Congress gives Campbell Estate tax break
By Susan Roth
Advertiser Washington Bureau
WASHINGTON Campbell Estate, the Kapolei real estate development giant, will get a special benefit on estate taxes when the trust expires in 2007, thanks to three members of Hawai'i's congressional delegation.
Sens. Daniel Inouye and Daniel Akaka and Rep. Neil Abercrombie, all Democrats, acknowledged that the provision they successfully added to the $1.35 trillion tax package was intended to benefit the Campbell Estate, although other similar-sized businesses will benefit. Democratic Rep. Patsy Mink did not participate.
Their amendment was one of only four special interest provisions added to the tax bill, although not all were related to estate taxes.
While tax bills often contain such specific measures, Republican leaders sought to keep this one relatively clean because it was already controversial.
President Bush is expected to sign the bill tomorrow.
Campbell Estate, which has also lobbied Republican tax-policy leaders for about two years, was the fourth largest contributor to the delegation in the last election cycle. Federal Election Commission records show estate officials gave the delegation at least $10,750 in 1999-2000. When Inouye was last elected in 1998, estate officials gave him $7,500.
But while Inouye, Akaka and Abercrombie urged inclusion of the provision for Campbell Estate, only Abercrombie voted for the bill. Inouye and Akaka voted against it.
The tax package phases out the estate tax in 2010. The current $675,000 individual exemption will be raised to $1 million in 2002, $2 million in 2006, and $3.5 million in 2009.
But the repeal doesn't come early enough for the billion-dollar Campbell Estate, whose trust arrangement is to expire in 2007. Then, the 20-plus shareholders believe, they would have to liquidate assets to pay the estate tax in one lump sum. Assets include the 10,000-acre Kapolei development and 62,400 acres of agricultural conservation land on O'ahu, as well as Mainland properties.
Liquidation would likely mean breaking up the business, a loss of control by Hawai'i residents and a potential loss of jobs, the lawmakers believe. The estate employs about 100 people.
To ease the pressure on Campbell Estate shareholders, the provision allows family businesses with 15 to 45 shareholders to have their estate taxes deferred for four years and then to pay the taxes in installments over 10 years. Those businesses would have to pay interest on taxes due.
Inouye and Akaka originally proposed giving that benefit to businesses with up to 75 shareholders, but agreed to the smaller number to limit the government's loss of revenue.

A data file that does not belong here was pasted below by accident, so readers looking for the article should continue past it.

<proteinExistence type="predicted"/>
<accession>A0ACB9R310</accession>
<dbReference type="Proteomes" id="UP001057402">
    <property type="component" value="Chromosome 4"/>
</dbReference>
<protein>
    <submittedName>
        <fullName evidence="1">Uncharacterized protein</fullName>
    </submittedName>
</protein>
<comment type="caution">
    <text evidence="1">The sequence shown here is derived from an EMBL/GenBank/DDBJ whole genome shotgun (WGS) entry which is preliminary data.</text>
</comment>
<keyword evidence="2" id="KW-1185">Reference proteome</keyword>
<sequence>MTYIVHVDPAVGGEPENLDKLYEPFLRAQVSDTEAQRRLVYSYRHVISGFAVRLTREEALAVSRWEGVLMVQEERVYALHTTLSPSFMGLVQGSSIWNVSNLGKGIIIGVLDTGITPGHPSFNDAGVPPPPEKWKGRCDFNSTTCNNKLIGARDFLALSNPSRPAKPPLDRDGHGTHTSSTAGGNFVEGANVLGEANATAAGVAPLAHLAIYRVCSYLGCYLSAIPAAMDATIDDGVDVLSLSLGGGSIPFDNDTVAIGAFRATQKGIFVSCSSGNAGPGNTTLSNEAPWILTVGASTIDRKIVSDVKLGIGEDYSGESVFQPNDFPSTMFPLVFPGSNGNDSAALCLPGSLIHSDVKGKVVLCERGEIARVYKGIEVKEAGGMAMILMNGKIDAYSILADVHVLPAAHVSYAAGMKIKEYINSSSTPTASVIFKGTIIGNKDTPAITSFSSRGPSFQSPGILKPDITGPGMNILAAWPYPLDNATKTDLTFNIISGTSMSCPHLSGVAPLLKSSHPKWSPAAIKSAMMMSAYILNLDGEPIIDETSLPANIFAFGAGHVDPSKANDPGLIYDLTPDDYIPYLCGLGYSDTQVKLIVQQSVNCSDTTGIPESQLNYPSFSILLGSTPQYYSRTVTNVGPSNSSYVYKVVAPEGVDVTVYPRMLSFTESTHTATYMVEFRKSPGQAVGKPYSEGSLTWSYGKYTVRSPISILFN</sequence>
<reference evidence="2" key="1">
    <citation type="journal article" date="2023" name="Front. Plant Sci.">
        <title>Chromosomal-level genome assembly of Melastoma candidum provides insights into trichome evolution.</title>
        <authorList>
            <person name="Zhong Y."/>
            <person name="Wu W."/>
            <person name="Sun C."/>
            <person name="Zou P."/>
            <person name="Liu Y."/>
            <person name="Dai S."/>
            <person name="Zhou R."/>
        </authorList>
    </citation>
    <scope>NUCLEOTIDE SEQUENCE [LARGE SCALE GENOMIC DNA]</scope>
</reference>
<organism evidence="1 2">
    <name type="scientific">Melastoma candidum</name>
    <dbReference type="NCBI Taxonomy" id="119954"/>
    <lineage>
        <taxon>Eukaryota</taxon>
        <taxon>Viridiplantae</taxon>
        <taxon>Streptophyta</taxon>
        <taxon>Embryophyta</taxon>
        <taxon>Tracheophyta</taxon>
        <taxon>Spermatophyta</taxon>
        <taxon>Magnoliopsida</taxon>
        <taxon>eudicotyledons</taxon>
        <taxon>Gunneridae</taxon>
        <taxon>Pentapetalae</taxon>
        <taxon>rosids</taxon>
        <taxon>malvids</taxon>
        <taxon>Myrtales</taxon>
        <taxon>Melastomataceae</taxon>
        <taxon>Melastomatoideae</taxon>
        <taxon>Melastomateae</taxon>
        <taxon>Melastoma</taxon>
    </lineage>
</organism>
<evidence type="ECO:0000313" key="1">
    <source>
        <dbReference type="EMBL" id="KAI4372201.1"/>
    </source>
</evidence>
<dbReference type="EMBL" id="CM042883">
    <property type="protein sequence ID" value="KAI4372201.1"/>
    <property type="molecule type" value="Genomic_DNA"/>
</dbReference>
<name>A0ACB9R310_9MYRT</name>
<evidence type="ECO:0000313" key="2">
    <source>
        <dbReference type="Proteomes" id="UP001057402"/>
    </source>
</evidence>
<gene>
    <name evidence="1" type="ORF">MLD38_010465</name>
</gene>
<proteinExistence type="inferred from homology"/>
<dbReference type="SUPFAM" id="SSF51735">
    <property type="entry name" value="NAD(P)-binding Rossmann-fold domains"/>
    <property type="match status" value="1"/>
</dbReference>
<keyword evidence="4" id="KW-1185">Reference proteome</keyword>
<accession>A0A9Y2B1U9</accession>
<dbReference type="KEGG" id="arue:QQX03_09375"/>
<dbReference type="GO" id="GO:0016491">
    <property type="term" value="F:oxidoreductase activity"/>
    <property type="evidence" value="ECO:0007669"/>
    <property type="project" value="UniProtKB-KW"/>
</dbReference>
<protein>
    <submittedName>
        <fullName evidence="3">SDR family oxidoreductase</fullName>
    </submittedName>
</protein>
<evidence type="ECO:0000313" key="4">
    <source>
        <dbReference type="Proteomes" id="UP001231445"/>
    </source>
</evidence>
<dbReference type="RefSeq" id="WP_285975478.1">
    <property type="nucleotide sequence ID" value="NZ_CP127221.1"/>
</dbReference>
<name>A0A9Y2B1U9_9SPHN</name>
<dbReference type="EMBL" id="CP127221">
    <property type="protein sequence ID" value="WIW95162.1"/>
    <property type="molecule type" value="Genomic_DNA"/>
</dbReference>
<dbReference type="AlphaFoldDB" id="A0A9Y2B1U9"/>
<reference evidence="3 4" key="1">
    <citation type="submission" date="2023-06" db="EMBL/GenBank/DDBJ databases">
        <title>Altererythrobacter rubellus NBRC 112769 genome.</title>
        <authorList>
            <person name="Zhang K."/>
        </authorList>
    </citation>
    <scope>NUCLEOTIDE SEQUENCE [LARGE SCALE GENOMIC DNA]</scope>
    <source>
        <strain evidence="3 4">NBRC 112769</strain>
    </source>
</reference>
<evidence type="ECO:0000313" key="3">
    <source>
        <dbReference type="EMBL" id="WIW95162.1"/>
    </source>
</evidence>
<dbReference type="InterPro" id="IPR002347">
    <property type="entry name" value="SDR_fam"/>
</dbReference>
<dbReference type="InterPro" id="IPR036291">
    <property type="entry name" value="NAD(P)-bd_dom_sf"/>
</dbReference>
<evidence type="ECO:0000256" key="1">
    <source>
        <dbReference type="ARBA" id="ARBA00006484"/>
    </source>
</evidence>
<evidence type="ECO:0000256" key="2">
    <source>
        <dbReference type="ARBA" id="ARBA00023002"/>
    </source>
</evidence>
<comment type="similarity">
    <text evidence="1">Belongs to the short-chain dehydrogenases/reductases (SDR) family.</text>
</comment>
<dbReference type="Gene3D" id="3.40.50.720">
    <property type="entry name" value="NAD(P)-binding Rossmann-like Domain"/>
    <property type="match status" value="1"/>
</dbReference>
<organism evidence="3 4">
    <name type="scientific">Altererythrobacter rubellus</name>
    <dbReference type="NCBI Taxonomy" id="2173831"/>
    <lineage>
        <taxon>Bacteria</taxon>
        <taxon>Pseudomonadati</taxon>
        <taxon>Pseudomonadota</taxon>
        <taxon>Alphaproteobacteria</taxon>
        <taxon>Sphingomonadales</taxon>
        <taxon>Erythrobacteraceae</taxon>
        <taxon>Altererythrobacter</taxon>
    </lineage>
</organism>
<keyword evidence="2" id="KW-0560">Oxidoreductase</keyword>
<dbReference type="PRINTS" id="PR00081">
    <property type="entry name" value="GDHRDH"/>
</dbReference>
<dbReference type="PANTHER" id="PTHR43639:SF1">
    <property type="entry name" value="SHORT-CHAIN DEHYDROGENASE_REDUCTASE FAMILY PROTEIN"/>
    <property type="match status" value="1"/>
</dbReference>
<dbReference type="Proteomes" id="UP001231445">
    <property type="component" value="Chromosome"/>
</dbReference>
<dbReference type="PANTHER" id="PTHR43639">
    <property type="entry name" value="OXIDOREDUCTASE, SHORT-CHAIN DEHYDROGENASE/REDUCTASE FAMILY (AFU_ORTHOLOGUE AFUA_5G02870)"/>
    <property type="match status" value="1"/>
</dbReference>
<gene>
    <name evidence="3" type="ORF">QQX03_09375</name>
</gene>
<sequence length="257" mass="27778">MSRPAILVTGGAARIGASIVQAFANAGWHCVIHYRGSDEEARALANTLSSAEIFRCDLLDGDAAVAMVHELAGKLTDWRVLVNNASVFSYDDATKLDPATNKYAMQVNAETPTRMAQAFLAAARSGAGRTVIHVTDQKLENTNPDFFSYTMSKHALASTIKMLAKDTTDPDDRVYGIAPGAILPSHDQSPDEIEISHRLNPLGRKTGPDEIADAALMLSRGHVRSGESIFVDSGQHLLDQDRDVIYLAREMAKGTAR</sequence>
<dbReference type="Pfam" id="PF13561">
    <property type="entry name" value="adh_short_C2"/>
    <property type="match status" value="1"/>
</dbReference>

Congressional officials estimate deferring taxes will cost about $3.2 billion from 2001 to 2011.
But Paul Cardus, an aide to Akaka, said the senator supported the provision because it does not lessen the Campbell family's tax burden. "It just gives them a period of years to pay it," Cardus said.
Inouye acknowledged voting against the tax bill knowing it would pass with the Campbell Estate provision included.
"It would've been inconsistent for me to vote for it," he said of the package. "I've been against it all along."
While repealing the estate tax is popular, he said he fears it will eliminate the incentive for philanthropy.
"The tax program is not a good one," he said. "But in that program, I wanted to make certain improvements. If it was going to be in place, I wanted to make certain that my constituents were protected. If I can do that, wouldn't you expect that from me?"
Akaka, a longtime supporter of estate-tax relief for small businesses, also opposes complete repeal of the tax.
"This is an important provision that the senator has worked on for two years, and he is happy it was included," said spokesman Cardus. "But this provision and the good it will do in the long run for the employees of the estate in Hawai'i, as well as business and economic development in Kapolei, did not offset what Akaka felt was a tax bill that was too large and too gimmicky."
Abercrombie, who has been invited to attend the bill signing at the White House, also is a longtime supporter of estate-tax relief for small and family-owned businesses.
Although he sees the provision for the Campbell Estate also helping preserve family businesses, the estate is not the kind of small family business Abercrombie typically talks about. Abercrombie has said the rich can hire attorneys and tax specialists to help them avoid estate taxes.
In the 1999-2000 election cycle, estate officials gave Abercrombie $6,500, Mink $2,250 and Akaka, $2,000, FEC records show.